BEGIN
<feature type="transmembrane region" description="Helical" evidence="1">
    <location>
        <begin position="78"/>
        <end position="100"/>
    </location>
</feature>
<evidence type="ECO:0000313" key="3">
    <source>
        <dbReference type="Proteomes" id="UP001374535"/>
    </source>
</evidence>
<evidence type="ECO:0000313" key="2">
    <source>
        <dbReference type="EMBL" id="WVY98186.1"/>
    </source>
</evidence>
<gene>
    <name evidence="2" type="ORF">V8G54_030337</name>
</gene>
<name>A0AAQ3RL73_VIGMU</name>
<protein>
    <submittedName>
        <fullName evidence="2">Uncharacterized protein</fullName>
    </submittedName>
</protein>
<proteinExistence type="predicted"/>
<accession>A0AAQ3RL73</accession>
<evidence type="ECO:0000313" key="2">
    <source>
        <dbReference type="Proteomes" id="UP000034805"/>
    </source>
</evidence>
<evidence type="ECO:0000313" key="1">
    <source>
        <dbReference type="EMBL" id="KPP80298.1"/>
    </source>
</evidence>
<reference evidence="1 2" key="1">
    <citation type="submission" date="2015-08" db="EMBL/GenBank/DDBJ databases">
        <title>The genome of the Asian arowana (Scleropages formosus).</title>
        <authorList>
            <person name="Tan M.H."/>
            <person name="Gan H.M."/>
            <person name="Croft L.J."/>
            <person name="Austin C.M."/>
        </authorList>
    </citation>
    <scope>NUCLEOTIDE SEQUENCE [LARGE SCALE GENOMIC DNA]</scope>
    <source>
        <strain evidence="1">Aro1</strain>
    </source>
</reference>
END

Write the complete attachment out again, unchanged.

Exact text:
<feature type="transmembrane region" description="Helical" evidence="1">
    <location>
        <begin position="78"/>
        <end position="100"/>
    </location>
</feature>
<evidence type="ECO:0000313" key="3">
    <source>
        <dbReference type="Proteomes" id="UP001374535"/>
    </source>
</evidence>
<evidence type="ECO:0000313" key="2">
    <source>
        <dbReference type="EMBL" id="WVY98186.1"/>
    </source>
</evidence>
<gene>
    <name evidence="2" type="ORF">V8G54_030337</name>
</gene>
<name>A0AAQ3RL73_VIGMU</name>
<protein>
    <submittedName>
        <fullName evidence="2">Uncharacterized protein</fullName>
    </submittedName>
</protein>
<proteinExistence type="predicted"/>
<accession>A0AAQ3RL73</accession>
<evidence type="ECO:0000313" key="2">
    <source>
        <dbReference type="Proteomes" id="UP000034805"/>
    </source>
</evidence>
<evidence type="ECO:0000313" key="1">
    <source>
        <dbReference type="EMBL" id="KPP80298.1"/>
    </source>
</evidence>
<reference evidence="1 2" key="1">
    <citation type="submission" date="2015-08" db="EMBL/GenBank/DDBJ databases">
        <title>The genome of the Asian arowana (Scleropages formosus).</title>
        <authorList>
            <person name="Tan M.H."/>
            <person name="Gan H.M."/>
            <person name="Croft L.J."/>
            <person name="Austin C.M."/>
        </authorList>
    </citation>
    <scope>NUCLEOTIDE SEQUENCE [LARGE SCALE GENOMIC DNA]</scope>
    <source>
        <strain evidence="1">Aro1</strain>
    </source>
</reference>